WHITE PLAINS, NY — January 13, 2004 —
(Updated January 30) — ConsumerLab.com today announced that among the coenzyme Q10 (CoQ10) supplements it recently tested there was no detectable
CoQ10 in one product. Such a variation is of medical concern since CoQ10 is used in treating tightly controlled conditions such as congestive heart failure, Parkinson's disease, hypertension, and AIDS. CoQ10 acts as an anti-oxidant and is also involved in energy production.
Total U.S. sales exceed $200 million, making CoQ10 one of the top selling supplements according to Nutrition Business Journal. Over the past year, sales of CoQ10 products increased 22% in the U.S. mainstream channel and 30% in the health food store channel according to research firms AC Nielsen and SPINS.*
"When a patient can go from full dose to zero dose just by switching brands, there is potential for a real problem in managing a disease," said Tod Cooperman, M.D., President of ConsumerLab.com. "Patients and doctors may never suspect a change in supplement brand to be the reason for a change in a patient's condition." Dr. Cooperman urged people to use CoQ10 products that have been independently tested. ConsumerLab.com first warned of potential problems with CoQ10 in November 2000 when it found a product that contained only 17% of its claimed amount.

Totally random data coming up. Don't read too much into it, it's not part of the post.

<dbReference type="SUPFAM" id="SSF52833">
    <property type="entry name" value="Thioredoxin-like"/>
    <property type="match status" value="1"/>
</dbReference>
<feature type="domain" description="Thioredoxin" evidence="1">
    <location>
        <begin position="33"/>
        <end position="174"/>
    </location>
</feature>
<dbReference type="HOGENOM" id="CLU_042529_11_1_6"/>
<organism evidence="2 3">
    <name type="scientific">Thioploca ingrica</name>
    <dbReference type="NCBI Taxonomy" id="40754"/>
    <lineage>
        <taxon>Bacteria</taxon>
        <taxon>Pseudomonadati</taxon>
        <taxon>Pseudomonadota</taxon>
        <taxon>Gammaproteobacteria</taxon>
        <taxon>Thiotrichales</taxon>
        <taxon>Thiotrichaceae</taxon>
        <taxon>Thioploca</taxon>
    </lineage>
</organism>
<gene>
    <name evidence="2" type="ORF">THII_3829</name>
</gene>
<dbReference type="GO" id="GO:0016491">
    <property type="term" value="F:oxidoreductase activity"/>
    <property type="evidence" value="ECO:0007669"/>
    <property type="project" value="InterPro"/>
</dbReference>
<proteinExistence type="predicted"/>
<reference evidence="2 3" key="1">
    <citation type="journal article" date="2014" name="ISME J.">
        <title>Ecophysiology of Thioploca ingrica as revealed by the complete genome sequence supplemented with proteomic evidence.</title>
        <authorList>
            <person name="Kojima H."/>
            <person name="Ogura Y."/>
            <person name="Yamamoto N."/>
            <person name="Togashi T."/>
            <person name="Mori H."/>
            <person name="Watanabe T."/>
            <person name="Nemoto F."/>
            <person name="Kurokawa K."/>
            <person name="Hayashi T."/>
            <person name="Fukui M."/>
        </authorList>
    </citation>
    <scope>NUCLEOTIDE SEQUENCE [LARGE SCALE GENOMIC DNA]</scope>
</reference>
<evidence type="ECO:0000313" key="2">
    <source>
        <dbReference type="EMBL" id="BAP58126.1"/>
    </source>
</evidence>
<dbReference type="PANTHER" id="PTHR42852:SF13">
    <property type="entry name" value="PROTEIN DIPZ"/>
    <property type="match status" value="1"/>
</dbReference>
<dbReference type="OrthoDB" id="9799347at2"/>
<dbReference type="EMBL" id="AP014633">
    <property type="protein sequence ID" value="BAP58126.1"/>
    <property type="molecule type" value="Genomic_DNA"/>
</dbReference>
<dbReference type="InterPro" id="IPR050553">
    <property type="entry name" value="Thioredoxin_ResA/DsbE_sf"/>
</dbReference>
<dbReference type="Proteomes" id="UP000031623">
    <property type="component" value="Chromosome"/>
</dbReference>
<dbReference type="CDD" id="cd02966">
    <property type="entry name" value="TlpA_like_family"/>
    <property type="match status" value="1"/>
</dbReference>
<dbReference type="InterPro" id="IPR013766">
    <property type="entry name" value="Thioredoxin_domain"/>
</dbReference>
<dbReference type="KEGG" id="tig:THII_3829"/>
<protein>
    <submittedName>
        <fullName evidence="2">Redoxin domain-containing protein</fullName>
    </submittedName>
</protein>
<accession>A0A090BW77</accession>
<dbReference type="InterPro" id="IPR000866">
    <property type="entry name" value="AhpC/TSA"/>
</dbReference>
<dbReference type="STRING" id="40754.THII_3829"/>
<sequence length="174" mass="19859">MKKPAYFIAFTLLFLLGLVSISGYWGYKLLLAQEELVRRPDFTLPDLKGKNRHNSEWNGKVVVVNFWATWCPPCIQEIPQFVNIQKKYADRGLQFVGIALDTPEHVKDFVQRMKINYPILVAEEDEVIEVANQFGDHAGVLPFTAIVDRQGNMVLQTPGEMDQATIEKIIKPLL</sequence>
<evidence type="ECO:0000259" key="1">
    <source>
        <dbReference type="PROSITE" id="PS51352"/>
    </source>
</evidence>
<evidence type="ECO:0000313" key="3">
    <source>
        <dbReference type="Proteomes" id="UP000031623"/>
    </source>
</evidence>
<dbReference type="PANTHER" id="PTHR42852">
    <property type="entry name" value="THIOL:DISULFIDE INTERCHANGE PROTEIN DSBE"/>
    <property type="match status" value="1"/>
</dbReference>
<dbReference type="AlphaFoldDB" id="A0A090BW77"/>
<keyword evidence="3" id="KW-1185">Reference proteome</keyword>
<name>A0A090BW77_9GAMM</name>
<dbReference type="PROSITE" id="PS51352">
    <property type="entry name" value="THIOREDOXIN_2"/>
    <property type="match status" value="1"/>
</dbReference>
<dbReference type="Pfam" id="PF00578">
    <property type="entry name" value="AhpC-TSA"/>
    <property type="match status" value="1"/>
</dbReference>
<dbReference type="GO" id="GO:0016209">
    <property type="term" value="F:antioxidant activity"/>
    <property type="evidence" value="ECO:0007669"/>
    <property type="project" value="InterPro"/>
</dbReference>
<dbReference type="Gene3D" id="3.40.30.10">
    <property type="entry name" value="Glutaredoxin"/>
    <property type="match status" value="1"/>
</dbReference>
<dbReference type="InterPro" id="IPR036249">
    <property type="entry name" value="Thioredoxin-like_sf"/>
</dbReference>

The CoQ10 Product Review is available at https://www.consumerlab.com/results/CoQ10.asp
. The Review includes results for 32 products of which ConsumerLab.com selected 13 and 19 were tested at the request of their manufacturers through ConsumerLab.com's Voluntary Certification Program
. The Review also provides information on how to best choose and use these supplements. Subscription is required for the full report. Separately, 7 CoQ10 private label products passed similar testing through ConsumerLab.com's Raw Material & Private Label Certification Program
Reviews of many other popular supplements are available from ConsumerLab.com online. New Reviews soon to be released include lutein and zeaxanthin, echinacea, zinc, multivitamins/multiminerals, and St. John's wort. The recently published paperback, ConsumerLab.com's Guide to Buying Vitamins and Supplements: What's Really in the Bottle?
is available in bookstores, online from www.consumerlab.com
or through 800-431-1579.
ConsumerLab.com is a leading provider of consumer information and independent evaluations of products that affect health and nutrition. The company is privately held and based in White Plains, New York. It has no ownership from, or interest in, companies that manufacture, distribute, or sell consumer products. ConsumerLab.com is affiliated with PharmacyChecker.com (www.pharmacychecker.com
), an evaluator of online pharmacies. Subscription to ConsumerLab.com is available online. For group subscriptions, Technical Reports, or product testing contact Lisa Sabin, Vice President for Business Development, at firstname.lastname@example.org
*Figures based on 52 weeks ending November 1, 2003 and do not include sales in Wal-Mart stores. Sales through Internet, catalogue, and multi-level channels are not included.
Copyright ConsumerLab.com, LLC, 2004. All rights reserved.
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